PROPERTY LAWYERS: ARE YOU THINKING ABOUT VAT?
VAT and property transactions is a complex and niche area of Tax Law. VAT must be considered on everything from straightforward purchases to land exchanges, leases, surrenders and even options over land.
This short article flags a couple of common VAT considerations that any property lawyer should have in mind when a client engages on a commercial property purchase.
Firstly, has the property been ‘opted to tax’? In simple and practical terms, this means will VAT be charged on top of the purchase price?
For most businesses VAT charged on the purchase price should not be a problem as it will be recoverable (on the basis that the business that the purchaser carries on is a standard VATable business itself).
However, property lawyers should be aware that if the client buying the land carries on a business which is ‘VAT Exempt’ (because it is a financial services business). For example – the VAT charged on top of the land purchase price will not be recoverable, it will be a real cost. Property lawyers (with help from their tax colleagues) should identify this pitfall at the outset of the transaction so that alternative properties which have not been ‘opted’ for VAT may be considered as more efficient alternatives.
Another possible way to avoid VAT on the purchase of a property is if the sale of the property amounts to the ‘transfer of a business as a going concern’ or ‘TOGC’. In order for a property sale to be classed as a TOGC, it must amount to a ‘property rental business’ which in effect means a building or group of buildings subject to leases, which generate a rent roll. The buyer of such a property is in VAT terms buying a property rental business (rather than a piece of land), so the purchase price is outside the scope of VAT.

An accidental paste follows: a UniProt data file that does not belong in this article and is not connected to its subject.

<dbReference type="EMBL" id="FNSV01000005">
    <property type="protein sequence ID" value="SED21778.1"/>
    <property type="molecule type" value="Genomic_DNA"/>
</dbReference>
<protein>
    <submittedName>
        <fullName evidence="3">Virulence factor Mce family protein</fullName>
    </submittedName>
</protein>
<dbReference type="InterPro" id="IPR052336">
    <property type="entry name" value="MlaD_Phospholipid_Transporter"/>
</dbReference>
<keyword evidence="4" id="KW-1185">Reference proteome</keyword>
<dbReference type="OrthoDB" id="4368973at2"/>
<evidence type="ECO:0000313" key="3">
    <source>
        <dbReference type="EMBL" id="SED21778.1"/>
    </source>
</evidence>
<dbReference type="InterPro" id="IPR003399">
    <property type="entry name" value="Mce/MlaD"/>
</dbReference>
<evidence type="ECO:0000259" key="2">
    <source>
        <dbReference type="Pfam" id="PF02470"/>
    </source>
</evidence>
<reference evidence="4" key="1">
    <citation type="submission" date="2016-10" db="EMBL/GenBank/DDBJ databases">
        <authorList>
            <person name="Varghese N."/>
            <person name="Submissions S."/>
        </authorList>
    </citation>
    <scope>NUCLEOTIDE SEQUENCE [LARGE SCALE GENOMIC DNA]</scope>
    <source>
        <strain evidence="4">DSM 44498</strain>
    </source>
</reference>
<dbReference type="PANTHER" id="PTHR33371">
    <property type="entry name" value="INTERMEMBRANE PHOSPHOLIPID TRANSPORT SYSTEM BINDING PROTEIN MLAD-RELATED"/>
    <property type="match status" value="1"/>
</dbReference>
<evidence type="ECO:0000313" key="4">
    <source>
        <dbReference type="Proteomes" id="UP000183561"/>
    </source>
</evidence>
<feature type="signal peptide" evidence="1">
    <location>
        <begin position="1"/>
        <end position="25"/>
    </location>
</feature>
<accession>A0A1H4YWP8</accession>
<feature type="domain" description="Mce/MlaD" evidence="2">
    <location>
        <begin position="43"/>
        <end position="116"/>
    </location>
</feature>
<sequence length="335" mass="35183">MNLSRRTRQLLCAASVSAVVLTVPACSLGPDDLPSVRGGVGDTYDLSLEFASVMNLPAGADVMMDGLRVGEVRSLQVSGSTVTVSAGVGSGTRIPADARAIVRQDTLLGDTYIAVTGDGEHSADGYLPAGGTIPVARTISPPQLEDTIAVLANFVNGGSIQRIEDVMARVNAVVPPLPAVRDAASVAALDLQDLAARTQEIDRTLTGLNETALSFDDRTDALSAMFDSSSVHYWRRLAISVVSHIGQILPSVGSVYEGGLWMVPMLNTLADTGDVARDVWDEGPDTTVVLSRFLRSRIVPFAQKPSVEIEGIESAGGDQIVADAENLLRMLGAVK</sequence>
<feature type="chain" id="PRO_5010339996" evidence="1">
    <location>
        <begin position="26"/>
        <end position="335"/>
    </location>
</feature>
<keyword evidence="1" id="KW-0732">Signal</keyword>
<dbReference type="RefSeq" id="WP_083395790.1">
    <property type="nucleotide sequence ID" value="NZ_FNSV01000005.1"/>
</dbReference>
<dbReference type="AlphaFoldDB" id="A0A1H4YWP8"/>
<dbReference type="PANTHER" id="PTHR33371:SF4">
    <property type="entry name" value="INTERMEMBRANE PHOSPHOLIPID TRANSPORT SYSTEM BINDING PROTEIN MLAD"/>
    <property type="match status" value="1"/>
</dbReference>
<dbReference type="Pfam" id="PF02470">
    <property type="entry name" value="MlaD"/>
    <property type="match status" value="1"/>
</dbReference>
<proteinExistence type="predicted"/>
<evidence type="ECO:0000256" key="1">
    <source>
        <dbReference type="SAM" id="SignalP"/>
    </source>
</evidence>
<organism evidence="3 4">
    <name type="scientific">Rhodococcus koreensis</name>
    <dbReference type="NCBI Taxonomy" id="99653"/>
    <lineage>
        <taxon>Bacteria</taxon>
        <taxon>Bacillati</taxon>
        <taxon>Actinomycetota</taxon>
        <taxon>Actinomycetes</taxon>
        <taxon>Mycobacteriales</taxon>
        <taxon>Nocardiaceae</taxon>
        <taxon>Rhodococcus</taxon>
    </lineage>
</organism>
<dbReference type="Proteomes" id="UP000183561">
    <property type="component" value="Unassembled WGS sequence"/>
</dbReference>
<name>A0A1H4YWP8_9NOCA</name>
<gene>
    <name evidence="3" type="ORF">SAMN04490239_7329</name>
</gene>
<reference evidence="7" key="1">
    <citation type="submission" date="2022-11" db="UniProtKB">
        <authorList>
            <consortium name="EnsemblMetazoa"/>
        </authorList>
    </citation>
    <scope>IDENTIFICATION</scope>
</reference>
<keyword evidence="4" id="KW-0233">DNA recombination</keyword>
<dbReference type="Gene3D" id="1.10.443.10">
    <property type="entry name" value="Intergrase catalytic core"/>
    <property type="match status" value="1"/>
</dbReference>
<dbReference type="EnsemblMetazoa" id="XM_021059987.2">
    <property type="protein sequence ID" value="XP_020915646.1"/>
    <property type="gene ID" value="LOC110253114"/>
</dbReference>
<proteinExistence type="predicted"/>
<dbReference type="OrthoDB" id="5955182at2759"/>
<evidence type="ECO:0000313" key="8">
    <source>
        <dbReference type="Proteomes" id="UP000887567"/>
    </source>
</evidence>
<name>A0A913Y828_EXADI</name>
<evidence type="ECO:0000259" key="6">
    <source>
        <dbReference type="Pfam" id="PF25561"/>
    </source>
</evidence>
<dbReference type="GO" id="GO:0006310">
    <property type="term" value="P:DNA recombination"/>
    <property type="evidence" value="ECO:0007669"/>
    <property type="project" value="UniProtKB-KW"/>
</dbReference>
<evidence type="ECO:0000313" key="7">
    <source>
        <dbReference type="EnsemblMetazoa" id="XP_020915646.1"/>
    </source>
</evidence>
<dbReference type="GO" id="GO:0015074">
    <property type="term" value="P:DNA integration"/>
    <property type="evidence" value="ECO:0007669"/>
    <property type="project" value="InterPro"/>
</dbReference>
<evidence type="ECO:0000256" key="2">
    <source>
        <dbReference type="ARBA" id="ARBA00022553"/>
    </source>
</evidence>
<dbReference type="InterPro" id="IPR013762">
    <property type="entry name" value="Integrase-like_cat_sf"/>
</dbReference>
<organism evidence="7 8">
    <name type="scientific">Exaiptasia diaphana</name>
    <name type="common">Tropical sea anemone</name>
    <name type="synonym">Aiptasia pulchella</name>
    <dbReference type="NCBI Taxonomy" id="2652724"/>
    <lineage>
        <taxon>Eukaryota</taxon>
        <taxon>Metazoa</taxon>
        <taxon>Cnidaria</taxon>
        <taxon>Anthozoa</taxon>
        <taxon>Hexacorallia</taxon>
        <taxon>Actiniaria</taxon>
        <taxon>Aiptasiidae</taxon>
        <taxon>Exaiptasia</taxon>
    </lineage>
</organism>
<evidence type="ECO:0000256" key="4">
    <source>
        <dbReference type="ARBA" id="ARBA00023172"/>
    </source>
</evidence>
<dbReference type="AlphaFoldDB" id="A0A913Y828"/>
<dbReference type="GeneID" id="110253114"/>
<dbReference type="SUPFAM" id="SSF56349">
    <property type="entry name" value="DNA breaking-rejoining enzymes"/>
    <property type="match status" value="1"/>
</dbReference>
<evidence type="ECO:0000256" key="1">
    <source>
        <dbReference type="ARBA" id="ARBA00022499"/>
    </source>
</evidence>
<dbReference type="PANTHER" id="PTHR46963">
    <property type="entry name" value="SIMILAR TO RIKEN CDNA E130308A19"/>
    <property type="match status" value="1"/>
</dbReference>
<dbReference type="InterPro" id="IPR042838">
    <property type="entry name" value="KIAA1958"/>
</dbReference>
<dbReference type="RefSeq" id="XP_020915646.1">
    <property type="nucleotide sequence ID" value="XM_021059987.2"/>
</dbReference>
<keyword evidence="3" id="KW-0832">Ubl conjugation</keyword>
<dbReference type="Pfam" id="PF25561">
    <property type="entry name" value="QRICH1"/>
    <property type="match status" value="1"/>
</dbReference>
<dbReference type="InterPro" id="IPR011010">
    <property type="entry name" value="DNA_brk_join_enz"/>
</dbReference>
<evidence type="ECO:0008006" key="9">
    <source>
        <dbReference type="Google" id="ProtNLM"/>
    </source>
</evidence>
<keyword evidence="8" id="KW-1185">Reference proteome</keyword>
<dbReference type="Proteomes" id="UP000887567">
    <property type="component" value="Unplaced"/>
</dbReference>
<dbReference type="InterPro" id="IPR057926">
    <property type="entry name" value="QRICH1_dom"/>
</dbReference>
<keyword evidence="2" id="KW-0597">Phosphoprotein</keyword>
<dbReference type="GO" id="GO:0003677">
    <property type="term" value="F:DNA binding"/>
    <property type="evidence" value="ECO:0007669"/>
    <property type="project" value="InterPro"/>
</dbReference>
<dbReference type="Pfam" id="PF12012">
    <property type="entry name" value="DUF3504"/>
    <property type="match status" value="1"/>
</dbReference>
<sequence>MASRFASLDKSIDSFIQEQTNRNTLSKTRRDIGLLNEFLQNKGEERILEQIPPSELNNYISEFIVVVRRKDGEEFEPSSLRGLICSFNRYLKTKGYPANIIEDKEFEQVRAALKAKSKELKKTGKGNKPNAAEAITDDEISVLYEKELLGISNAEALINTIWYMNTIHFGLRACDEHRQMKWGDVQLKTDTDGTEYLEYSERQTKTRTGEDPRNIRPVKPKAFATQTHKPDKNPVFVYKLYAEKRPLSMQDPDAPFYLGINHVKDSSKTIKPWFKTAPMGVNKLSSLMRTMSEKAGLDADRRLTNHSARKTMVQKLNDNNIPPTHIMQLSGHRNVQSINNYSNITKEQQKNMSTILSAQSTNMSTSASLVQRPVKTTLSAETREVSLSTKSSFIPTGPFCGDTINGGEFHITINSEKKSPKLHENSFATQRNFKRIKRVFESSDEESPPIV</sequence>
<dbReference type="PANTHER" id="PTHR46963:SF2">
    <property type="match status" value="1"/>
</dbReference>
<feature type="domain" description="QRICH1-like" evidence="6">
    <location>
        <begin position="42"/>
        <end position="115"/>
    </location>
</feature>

In order for a sale to qualify for TOGC treatment, various conditions must be met both in terms of the transaction satisfying certain ‘business tests’ and in terms of technical VAT rules and documentation.
Ensuring that these various requirements are met and properly documented is the responsibility of the tax lawyers. It’s imperative that tax specialists carry out this analysis because a failure to achieve TOGC VAT status can have very costly consequences for a purchaser. Not only would VAT be payable on the purchase price of the property (which may or may not be recoverable depending on the nature of the purchaser’s business) but the Stamp Duty Land Tax (SDLT) that the purchaser would pay on acquisition would be on the price plus VAT rather than just the price. This extra SDLT is a non-recoverable cost for the purchaser. For example, if a commercial property is £5M and fails to qualify for TOGC treatment the price plus VAT will be £6M giving rise to an SDLT increase of £50,000 from £239,500 to £289,500.